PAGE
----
25 May 2024
Americans vent their anger on those who do not vaccinate 4

Americans vent their anger on those who do not vaccinate 4

As nCoV cases skyrocketed across states, upsetting reopening plans, America gradually lost patience with those who delayed vaccination.

`The virus is here and killing people, and we have a proven way to stop it and we’re not doing it. It’s outrageous,` said Jim Taylor, a retired civil servant at

`Those who have not been vaccinated must be responsible. They are letting us down,` Alabama Governor Kay Ivey told the press last week.

The US Covid-19 vaccination campaign is tending to slow down and decline after initially being promoted.

The consequence of vaccination stagnation and many restrictions being lifted is the increase in nCoV infections.

Students at the University of Memphis in Tennessee, USA, were vaccinated with Covid-19 vaccine on July 22.

Many localities such as the city of San Francisco, the state of California or Austin in Texas recommend that vaccinated people wear masks again in closed public spaces, some places even require it like Los Angeles county.

For Americans who were fully vaccinated against Covid-19 months ago, the future is starting to look bleak.

Josh Perldeiner, a 36-year-old man living in Connecticut, has been fully vaccinated since mid-May. However, a close relative who visits regularly refused to be vaccinated, even though Perldeiner and other family members were

This relative recently contracted nCoV after visiting Florida, where Covid-19 patients are filling hospitals, making Perldeiner worry that his son, a 2-year-old boy too young to be vaccinated, is at risk of exposure.

`In addition to posing a danger to others, people who refuse vaccines also affect the economy and prolong the pandemic. I feel like we are falling into a situation like last year, when people no longer care

Growing anger among many people has led to support for stronger measures to promote vaccination.

`I am increasingly angry. The vaccine is the light at the end of the tunnel and some people still choose to refuse it. They are making the future of my family and others darker,` teacher Doug Robertson

New York Mayor Bill de Blasio on July 26 required all workers in the city to get the Covid-19 vaccine when schools reopen in mid-September, if they do not want to have to be tested weekly.

California state officials also took similar action, and required all healthcare workers and government employees to be vaccinated.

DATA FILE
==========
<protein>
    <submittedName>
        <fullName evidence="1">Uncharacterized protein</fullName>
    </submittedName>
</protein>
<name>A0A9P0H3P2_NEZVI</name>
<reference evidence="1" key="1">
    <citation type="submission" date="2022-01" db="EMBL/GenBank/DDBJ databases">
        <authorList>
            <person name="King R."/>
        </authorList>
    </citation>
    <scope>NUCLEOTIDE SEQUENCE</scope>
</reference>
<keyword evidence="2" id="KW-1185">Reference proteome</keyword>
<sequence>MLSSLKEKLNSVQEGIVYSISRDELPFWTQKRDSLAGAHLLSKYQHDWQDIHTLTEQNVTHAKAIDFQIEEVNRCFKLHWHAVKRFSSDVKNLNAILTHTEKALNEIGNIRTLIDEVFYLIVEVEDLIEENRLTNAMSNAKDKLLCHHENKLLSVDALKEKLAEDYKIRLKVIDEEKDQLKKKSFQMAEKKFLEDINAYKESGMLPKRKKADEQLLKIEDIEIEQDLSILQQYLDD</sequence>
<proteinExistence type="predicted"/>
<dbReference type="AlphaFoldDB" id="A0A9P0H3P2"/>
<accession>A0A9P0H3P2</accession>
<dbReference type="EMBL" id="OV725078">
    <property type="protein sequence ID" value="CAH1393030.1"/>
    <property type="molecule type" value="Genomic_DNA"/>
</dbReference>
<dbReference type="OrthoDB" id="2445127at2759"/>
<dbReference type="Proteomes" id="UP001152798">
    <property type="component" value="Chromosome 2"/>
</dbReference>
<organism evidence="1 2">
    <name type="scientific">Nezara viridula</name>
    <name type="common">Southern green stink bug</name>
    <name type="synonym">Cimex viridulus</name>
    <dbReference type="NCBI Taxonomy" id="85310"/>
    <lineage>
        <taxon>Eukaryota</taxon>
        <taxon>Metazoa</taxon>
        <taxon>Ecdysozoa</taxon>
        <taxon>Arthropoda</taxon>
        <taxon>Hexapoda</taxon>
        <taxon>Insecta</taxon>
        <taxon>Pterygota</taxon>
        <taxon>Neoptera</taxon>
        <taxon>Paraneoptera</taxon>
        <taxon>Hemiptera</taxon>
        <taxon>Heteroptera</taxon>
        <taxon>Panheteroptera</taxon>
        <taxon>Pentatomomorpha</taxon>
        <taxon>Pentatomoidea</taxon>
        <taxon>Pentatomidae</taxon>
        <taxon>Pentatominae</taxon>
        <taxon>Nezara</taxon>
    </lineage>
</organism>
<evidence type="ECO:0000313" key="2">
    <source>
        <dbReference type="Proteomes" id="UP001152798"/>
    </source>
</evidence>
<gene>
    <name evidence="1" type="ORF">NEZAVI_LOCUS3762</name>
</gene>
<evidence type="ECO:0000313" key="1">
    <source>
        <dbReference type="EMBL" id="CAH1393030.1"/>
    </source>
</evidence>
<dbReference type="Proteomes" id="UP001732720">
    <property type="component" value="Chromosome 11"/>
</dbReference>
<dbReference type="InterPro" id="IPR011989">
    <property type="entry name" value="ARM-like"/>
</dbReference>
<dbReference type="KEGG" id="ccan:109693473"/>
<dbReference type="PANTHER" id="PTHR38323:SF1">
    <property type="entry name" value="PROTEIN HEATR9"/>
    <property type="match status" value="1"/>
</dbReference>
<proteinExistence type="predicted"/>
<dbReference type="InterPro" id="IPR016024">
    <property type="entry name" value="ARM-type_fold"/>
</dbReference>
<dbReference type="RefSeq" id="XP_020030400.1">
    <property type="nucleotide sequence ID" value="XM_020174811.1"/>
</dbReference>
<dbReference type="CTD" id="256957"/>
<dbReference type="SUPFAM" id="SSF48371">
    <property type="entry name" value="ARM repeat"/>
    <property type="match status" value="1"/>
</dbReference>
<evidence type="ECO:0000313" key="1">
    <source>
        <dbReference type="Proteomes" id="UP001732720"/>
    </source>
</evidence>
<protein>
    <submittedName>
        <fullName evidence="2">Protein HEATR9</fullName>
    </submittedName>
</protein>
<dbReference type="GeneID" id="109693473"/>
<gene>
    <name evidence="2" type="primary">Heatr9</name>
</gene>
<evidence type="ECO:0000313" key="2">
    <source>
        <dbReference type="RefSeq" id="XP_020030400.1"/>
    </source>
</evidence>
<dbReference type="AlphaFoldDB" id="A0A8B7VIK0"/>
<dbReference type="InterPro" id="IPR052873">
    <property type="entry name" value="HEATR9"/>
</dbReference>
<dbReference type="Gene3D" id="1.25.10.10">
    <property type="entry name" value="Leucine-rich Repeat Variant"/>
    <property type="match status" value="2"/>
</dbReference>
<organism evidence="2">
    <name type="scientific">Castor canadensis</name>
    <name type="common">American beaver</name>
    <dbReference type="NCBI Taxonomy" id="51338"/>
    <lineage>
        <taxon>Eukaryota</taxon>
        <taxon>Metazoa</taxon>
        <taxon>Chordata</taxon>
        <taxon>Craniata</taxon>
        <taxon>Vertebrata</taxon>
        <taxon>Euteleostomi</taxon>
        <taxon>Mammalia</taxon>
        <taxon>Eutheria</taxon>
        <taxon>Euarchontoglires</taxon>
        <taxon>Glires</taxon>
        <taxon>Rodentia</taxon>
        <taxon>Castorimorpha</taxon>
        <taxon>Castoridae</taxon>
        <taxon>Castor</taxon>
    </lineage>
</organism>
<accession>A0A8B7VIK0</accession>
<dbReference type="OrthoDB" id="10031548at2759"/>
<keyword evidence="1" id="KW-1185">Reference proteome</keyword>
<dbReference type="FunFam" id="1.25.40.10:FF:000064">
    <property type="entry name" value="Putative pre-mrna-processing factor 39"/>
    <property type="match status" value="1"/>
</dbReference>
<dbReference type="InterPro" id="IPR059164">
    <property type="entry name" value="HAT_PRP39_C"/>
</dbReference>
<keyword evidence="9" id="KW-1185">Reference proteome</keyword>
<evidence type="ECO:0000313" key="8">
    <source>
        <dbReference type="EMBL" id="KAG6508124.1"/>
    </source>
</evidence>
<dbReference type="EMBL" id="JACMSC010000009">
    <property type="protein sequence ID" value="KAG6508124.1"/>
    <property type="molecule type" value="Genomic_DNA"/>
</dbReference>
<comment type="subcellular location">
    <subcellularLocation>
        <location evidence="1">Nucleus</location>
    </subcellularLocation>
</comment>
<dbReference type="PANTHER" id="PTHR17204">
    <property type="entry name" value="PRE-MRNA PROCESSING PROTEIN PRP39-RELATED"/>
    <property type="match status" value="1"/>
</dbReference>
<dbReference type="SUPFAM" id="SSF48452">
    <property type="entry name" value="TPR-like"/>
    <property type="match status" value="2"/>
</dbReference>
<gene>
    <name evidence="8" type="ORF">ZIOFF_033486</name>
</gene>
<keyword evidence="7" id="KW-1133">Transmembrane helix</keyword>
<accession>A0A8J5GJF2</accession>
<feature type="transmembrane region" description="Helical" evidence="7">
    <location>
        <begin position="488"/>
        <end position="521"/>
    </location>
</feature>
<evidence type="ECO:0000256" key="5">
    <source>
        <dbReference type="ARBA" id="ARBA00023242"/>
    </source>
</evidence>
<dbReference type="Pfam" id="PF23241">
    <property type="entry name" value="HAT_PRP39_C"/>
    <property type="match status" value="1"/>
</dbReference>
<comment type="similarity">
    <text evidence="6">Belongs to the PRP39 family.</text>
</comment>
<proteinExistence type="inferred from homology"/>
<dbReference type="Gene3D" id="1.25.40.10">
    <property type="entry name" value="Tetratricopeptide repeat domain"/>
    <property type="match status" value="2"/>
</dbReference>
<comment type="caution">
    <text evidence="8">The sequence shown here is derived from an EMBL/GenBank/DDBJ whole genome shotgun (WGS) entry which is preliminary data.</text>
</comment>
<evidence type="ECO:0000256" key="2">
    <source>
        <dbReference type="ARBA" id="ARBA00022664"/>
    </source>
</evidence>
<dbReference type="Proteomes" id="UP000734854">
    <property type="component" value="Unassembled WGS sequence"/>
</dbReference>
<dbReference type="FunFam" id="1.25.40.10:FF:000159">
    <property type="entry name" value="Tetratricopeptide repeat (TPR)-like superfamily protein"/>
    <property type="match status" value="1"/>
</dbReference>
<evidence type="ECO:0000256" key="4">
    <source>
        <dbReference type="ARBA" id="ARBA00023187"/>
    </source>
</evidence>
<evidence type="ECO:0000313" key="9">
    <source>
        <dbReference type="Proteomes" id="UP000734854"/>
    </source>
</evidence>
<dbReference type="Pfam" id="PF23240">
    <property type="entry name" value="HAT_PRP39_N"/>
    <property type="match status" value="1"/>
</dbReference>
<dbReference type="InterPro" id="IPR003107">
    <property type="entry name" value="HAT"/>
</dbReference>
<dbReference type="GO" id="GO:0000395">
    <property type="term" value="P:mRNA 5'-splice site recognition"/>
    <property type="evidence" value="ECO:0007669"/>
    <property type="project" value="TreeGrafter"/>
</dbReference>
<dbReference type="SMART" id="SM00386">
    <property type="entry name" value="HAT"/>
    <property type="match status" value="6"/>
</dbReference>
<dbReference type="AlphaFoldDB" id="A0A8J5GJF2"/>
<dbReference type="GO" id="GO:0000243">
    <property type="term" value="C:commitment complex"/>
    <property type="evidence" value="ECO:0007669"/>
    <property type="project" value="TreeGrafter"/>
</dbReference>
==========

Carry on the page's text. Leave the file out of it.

Even after being fully vaccinated, Aimee McLean, an employee at the University of Utah Hospital in Salt Lake City, still worries about the risk of catching the virus from a patient and accidentally transmitting it to her father, who has lung disease.

Many students in the US are expected to return to class from the beginning of next month, making parents worry about the risk of an outbreak in schools, when children under 12 years old are still not allowed to be vaccinated.

Americans vent their anger on those who do not vaccinate

Josh Perldeiner and his 2-year-old son in Connecticut, USA.

`If we respect the rights and freedoms of those who have not been vaccinated, what will be the rights and freedoms of those who have been vaccinated?`, asked Elif Akcali, a lecturer at the University of Florida in Gainesville.

Some people say the federal government should start using `sticks` to promote vaccination, instead of `carrots` like vaccine lotteries.

Meanwhile, Bill Alstrom, a 74-year-old man living in Acton, Massachusetts, does not support direct interventions to each family to promote vaccination.

Although often considered a simple conservative mentality, vaccine hesitancy in the US is also political and cultural for many reasons, so changing thinking requires a long process.

Shareese Harris, a church employee in New York, worries that the vaccine may have long-term side effects and was rushed into use.

Experts warn that boycotts and sanctions against unvaccinated people could backfire, stifling efforts at dialogue and outreach, as some officials in Los Angeles County have refused to do.

`Anything that reduces the opportunity for sincere dialogue and persuasion is bad. We all access separate streams of information and are in our own information echo chambers,` Stephen Thomas, professor of

Gentle and persistent persuasion motivated Dorrett Denton, a 62-year-old woman living in New York, to get vaccinated against Covid-19 in February. Denton’s superiors repeatedly advised her to get vaccinated, but in the end,

`The doctor reiterated that she had operated on me many times since 1999, and asked me if I trusted her with my life. I answered yes,` Denton said.

`Then the doctor said to continue to trust her this time,` Denton said.

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